NOW AVAILABLE IN BOOKSTORES!
I am no longer selling signed copies from my website (sold out!), but you can still pick the book up from bookstores or online retailers!
More on the book:
The guide covers northeastern North America, the area roughly from New Brunswick south to Virginia and west to Minnesota and Missouri. Nearly 1500 species, illustrated by close to 2000 photographs, are included. About 950 macromoths species and 550 of the smaller micromoths are treated in the guide; the latter group are only skimmed over in Dr. Covell’s book (more on this below). Most macromoth species include range maps rather than range descriptions, flight periods are represented visually for quick reference, and of course, the plates will utilize the Peterson identification system of arrows to highlight key features for confirming the ID of a species.
The book is AVAILABLE NOW, and retails for US$29. It is currently available at many bookstores and most online retailers.
The image below is representative of the plates in the printed guide.
The story behind the book:
The first Peterson Field Guide to Moths was written by Dr. Charles V. Covell, Jr., and published in 1984 by Houghton Mifflin. The guide was discontinued from the Peterson line in 1996, and for many years was very difficult to find a copy of; some used book stores were selling it for as much as $100. In 2005 the book was republished by the Virginia Museum of Natural History, independent of the Peterson series, and will be returning for another reprint this year. It is now possible to purchase a copy of the guide through the VMNH’s website.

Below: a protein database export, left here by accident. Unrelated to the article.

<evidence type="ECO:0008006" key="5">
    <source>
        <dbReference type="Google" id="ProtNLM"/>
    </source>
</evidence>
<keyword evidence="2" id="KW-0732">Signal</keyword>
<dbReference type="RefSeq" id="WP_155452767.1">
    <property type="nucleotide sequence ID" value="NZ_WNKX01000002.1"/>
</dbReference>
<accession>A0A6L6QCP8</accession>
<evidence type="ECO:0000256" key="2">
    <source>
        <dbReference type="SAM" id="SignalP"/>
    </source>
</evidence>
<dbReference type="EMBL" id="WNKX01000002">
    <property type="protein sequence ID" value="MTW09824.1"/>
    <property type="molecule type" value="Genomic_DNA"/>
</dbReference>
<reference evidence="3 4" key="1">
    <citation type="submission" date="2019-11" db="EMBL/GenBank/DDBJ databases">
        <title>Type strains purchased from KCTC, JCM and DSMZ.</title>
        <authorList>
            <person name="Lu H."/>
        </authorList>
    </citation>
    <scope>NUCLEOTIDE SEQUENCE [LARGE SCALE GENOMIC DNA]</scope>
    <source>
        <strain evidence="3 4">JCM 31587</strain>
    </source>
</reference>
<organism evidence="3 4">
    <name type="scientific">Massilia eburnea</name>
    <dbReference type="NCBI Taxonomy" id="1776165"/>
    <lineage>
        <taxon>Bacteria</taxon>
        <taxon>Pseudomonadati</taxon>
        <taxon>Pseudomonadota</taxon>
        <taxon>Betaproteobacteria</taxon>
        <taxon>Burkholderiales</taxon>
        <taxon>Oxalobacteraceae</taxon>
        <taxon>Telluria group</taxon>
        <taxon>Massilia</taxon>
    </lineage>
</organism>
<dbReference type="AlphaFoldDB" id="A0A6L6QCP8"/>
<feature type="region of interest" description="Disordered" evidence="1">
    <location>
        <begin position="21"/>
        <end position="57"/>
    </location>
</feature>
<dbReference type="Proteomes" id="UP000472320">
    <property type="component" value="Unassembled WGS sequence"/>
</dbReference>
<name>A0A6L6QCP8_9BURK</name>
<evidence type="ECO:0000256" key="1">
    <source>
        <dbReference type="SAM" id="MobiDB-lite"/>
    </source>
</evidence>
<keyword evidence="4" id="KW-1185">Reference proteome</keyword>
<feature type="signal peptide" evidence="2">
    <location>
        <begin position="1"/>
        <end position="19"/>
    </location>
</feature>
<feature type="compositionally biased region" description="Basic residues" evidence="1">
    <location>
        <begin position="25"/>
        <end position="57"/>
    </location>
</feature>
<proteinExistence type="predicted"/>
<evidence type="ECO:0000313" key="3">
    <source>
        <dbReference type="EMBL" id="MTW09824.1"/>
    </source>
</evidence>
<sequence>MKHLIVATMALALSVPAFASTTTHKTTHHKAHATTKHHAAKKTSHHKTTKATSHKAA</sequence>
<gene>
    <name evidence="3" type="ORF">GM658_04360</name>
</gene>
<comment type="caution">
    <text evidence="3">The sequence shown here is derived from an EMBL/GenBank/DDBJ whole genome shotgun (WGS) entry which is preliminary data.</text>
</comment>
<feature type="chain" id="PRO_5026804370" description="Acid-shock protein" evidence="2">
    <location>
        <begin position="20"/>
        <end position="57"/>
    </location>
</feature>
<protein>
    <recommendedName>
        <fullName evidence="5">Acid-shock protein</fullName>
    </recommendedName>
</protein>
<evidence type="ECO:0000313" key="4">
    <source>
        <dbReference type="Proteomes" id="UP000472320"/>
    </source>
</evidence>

Despite that mothing has been a popular pasttime in the United Kingdom for many years now, and several field guides exist to their lepidoptera, it is only just beginning to catch on in North America. For many years Dr. Covell’s guide was the only one easily available that was aimed at the general public. In the last decade a few additional guides, such as Louis Handfield’s Les Papillions du Quebec, or Jerry Powell & Paul Opler’s Moths of Western North America, have been written. However, these guides, including Dr. Covell’s, all present the moths as spread, pinned specimens rather than as photographs of live individuals at rest, as one would encounter them. It can often be difficult to interpret the images on the plates to fit the moth you are trying to identify.
I took up mothing in 2007. Very quickly I became frustrated with the resources available to people wanting to learn to identify moths. I relied heavily on the Moth Photographer’s Group website, which presented photos of live individuals in resting postures. I had the good fortune to be friends with David Beadle, a bird illustrator by profession but a moth enthusiast by night, who would also help me with my identifications. Quite often he would send me one of his own photos to help me figure out an ID. It didn’t take me long to suggest to him that he should compile his photo library into a printed guide.
Well, one thing led to another, as things often do, and in 2008, with much help and support from our agent along the way, we signed a contract with Houghton Mifflin to produce a new Peterson Field Guide to Moths of Northeastern North America. Why just for the northeast? Two reasons: we didn’t feel we had the necessary expertise to expand outside of this range, and we felt that trying to include species from a wider geographic area would compromise the usefulness of the book. That said, many of the species that will be treated in this guide occur throughout much of eastern North America, or even across the continent, and the guide should be useful even to people who do not live within the boundaries defined by our range maps.